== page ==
Research Papers: Gas Turbines: Microturbines and Small Turbomachinery

A Study in the Process Modeling of the Startup of Fuel Cell/Gas Turbine Hybrid Systems

[+] Author and Article Information
Michael Shelton

 Jacobs Engineering Group, Houston, TX 77072

Ismail Celik

 West Virginia University, Morgantown, WV 26505

Eric Liese, David Tucker

 National Energy Technology Laboratory, U.S. Department of Energy, Morgantown, WV 26507-0880

J. Eng. Gas Turbines Power 132(1), 012301 (Sep 10, 2009) (8 pages) doi:10.1115/1.2830551 History: Received October 28, 2005; Revised September 21, 2007; Published September 10, 2009

As energy demands increase and the associated costs increase with that demand, newer energy alternatives are becoming more important to society. Although not new, fuel cell technology is taking a lead role in the quest for a cleaner and competitive power generation system. High efficiencies on the order of 50% are now possible with stand-alone fuel cells. When coupled with a gas turbine, efficiencies of around 70% may be expected. However, the fuel cell/gas turbine hybrid has inherent problems of stability and unpredictable response to adverse transients that first must be addressed to make this technology viable. The National Energy Technology Laboratories (NETL) in Morgantown is involved in the development of such hybrid technology. This study details a process modeling approach based on a commercial modeling package, and is associated specifically with the NETL Hybrid Performance (HYPER) research effort. Simulation versus experimental test data are presented to validate the process model during the cold flow startup phase. The results provide insight into the transients of the system built at NETL.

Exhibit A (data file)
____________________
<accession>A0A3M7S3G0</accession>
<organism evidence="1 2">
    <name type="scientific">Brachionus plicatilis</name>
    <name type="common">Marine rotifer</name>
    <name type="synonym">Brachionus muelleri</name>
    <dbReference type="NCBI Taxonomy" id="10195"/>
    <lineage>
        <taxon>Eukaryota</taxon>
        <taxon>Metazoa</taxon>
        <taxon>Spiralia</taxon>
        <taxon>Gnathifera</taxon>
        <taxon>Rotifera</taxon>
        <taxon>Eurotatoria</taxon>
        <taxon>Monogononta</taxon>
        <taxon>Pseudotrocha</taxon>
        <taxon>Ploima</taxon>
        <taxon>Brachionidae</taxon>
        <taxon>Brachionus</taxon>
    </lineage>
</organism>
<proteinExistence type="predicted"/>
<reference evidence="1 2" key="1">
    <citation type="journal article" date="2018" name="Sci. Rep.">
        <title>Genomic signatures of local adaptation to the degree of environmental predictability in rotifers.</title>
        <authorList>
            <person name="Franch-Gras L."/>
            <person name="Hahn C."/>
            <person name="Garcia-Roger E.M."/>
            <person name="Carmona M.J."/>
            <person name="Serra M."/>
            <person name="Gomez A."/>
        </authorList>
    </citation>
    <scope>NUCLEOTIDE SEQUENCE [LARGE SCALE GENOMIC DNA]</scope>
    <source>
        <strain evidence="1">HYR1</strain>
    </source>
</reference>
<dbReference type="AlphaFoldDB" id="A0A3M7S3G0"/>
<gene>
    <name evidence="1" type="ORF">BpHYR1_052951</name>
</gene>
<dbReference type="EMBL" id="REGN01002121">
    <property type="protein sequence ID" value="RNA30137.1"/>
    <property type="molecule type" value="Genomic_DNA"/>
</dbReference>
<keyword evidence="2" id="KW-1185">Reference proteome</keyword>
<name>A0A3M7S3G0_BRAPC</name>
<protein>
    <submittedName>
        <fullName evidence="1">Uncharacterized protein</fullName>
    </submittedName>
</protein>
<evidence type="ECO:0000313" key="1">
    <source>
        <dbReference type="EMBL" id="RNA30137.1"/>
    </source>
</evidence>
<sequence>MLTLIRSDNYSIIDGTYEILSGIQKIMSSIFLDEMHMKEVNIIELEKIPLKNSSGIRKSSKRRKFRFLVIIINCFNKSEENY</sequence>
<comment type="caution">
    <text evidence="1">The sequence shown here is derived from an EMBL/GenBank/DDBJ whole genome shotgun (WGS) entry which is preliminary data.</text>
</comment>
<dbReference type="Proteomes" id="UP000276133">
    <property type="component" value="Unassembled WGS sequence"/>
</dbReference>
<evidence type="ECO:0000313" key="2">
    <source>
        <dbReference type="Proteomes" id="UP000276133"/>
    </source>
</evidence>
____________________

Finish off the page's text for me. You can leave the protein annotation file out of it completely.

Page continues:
Copyright © 2010 by American Society of Mechanical Engineers
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Figure 1

HYPER process flow diagram (PFD)

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Figure 2

The NETL HYPER model

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Figure 3

PROTRAX model process flow diagram (PFD) with initial process values

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Figure 4

PROTRAX model process flow diagram (PFD) with process node identifiers

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Figure 5

Three subsequent process runs to allow system cooling

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Figure 6

Blower discharge position

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Figure 7

Actual versus simulated blower discharge pressure

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Figure 8

Actual versus simulated plenum pressure

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Figure 9

Actual versus simulated mass flow rate

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Figure 10

Actual versus simulated turbine speed

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Figure 11

Simulated plenum temperature

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Figure 12

Simulated compressor outlet temperature

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Figure 13

Simulated temperature blower outlet

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Figure 14

Blower/compressor and system simulated mass flow

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Figure 15

Matched flow rate—mass flow

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Figure 16

Matched flow rate—turbine speed

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Figure 17

Matched flow—plenum pressure

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Figure 18

Matched flow—blower discharge pressure



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